Kwanzaa: 7 Principles, Celebration, Decorations, Traditions and Symbols: A Kwanzaa Book for Kids by L. A. Amber
Instant Best Seller in Kwanzaa Book for Kids Award-winning author L. A. Amber Kwanzaa: 7 Principles, Celebration, Decorations, Traditions and Symbols will teach your kids all about the celebrations, practices and traditions.
This beautiful rhyming and fully illustrated book will inspire your family and especially your kids how to celebrate Kwanzaa.
Maulana Karenga created Kwanzaa. Kwanzaa is an annual celebration of African-American culture held from December 26 to January 1, culminating in gift-giving and a feast of faith called Karamu Ya Imani. It was first celebrated in 1966.
The name Kwanzaa derives from the Swahili phrase matunda ya kwanza, meaning "first fruits of the harvest". Kwanzaa celebrates the seven principles of Kwanzaa, or Nguzo Saba.
Umoja (Unity): Maintain unity in the family, community, nation, and race.
Kujichagulia (Self-Determination): Define and name ourselves, as well as to create and speak for ourselves.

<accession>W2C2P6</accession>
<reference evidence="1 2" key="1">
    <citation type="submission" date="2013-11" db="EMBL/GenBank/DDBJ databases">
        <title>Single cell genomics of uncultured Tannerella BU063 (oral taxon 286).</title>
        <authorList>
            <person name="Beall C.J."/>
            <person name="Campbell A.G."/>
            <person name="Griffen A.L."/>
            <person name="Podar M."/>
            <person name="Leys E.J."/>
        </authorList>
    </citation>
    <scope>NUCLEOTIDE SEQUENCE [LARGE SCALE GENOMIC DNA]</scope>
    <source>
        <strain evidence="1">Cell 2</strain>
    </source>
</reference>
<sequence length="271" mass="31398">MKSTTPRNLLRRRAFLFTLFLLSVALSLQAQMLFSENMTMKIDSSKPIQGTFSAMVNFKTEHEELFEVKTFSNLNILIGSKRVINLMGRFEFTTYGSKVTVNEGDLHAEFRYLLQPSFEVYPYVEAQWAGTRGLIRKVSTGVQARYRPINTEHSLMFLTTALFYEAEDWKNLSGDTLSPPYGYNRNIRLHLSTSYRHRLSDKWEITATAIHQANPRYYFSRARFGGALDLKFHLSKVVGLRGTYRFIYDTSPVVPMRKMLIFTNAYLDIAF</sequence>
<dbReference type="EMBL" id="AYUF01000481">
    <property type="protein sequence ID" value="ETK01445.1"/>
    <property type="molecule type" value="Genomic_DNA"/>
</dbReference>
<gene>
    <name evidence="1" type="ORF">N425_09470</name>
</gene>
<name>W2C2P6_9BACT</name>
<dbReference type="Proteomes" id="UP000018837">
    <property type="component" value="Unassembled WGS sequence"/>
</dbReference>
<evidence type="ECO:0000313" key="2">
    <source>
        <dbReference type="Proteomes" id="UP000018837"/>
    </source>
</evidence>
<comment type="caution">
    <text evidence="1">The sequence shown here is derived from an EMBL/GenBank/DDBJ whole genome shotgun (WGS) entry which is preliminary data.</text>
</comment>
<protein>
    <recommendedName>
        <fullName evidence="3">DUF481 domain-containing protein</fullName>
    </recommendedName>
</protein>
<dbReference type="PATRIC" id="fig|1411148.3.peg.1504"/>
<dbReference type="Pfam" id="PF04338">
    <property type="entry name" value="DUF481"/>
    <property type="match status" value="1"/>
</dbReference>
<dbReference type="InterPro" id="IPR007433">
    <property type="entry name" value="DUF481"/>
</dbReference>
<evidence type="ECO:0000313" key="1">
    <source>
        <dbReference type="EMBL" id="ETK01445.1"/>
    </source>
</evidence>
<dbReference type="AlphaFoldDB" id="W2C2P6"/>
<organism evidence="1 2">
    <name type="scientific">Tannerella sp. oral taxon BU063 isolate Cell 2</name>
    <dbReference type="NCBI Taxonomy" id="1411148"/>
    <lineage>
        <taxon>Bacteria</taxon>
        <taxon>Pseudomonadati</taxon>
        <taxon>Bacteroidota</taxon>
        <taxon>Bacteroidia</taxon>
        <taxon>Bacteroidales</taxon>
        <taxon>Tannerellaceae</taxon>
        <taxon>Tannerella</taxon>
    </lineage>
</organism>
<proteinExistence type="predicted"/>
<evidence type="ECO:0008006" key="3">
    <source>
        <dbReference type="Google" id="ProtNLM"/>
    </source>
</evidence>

Ujima (Collective Work and Responsibility): Build and maintain our community together.
Ujamaa (Cooperative economics): Build and maintain our own stores, shops, and other businesses.
Nia (Purpose): Make our collective vocation the building and developing of our community in order to restore our people to their traditional greatness.
Kuumba (Creativity): Do always as much as we can in order to leave our community more beautiful and beneficial than we inherited it.
Imani (Faith): Believe with all our hearts in our people, our parents, our teachers, our leaders, and the righteousness and victory of our struggle.
Kwanzaa celebratory symbols include a mat (Mkeka) on which other symbols are placed: a Kinara (candle holder for seven candlesticks), Mishumaa Saba (seven candles), mazao (crops), Mahindi (corn), a Kikombe cha Umoja (unity cup) for commemorating and giving shukrani (thanks) to African Ancestors, and Zawadi (gifts).